This briefing describes a project to examine demand and supply side
barriers to uptake of intermittent preventive treatment in pregnancy
(IPTp), sampling two differnt regions of Uganda. The aim is to develop
policy recommendations including the development and scale-up of a pilot
project whereby pregnant women would receive at least two doses of IPTp
as part of the focused antenatal care package (ultimate aim is for 80%
coverage in Uganda).
The samples are facilities and communities in the Eastern Nile and the
West Nile; these represent a wide range of Ugandan geographical and
ethnic diversity. Household surveys of IPTp uptake in these regions vary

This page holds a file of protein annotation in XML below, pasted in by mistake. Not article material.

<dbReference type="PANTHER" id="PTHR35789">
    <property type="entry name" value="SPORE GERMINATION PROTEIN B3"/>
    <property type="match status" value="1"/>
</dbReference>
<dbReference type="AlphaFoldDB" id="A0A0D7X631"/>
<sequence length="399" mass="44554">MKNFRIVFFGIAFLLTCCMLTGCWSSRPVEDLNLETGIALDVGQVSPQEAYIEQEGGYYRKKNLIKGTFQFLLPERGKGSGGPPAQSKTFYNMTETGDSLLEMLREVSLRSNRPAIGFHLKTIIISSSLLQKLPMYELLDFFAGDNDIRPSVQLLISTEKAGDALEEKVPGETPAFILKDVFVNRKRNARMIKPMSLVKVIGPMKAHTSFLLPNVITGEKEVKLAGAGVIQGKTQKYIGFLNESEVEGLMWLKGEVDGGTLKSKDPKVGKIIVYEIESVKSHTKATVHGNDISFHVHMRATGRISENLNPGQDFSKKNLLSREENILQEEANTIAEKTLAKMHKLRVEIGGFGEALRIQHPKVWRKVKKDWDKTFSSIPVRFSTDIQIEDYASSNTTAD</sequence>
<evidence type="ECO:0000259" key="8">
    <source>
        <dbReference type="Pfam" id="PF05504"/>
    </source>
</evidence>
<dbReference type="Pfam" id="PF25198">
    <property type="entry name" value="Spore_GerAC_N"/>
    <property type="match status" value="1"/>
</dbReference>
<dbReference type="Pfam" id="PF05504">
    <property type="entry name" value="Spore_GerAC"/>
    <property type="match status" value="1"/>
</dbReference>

from low (20.5 percent in West Nile) to high (32.5 percent in Eastern)
compared with the national average. The sample regions chosen also allow
for a comparison between a region where Stop Malaria Project operates
(Eastern) and might have impacted on provision of malaria in pregnancy
interventions, and a region where it does not operate (West Nile) and
could not have impacted on IPTp uptake.
The study will conduct 40 in-depth interviews with key informants
(pregnant women and mothers, health workers, district-level officials),
and a document and record review comparing antenatal care registers at
four facilities with monthly antenatal care reports filed by those
Malaria Consortium. Assessing and addressing barriers to IPTp uptake in Uganda.
Assessing and addressing barriers to IPTp uptake in Uganda
Published 4 September 2014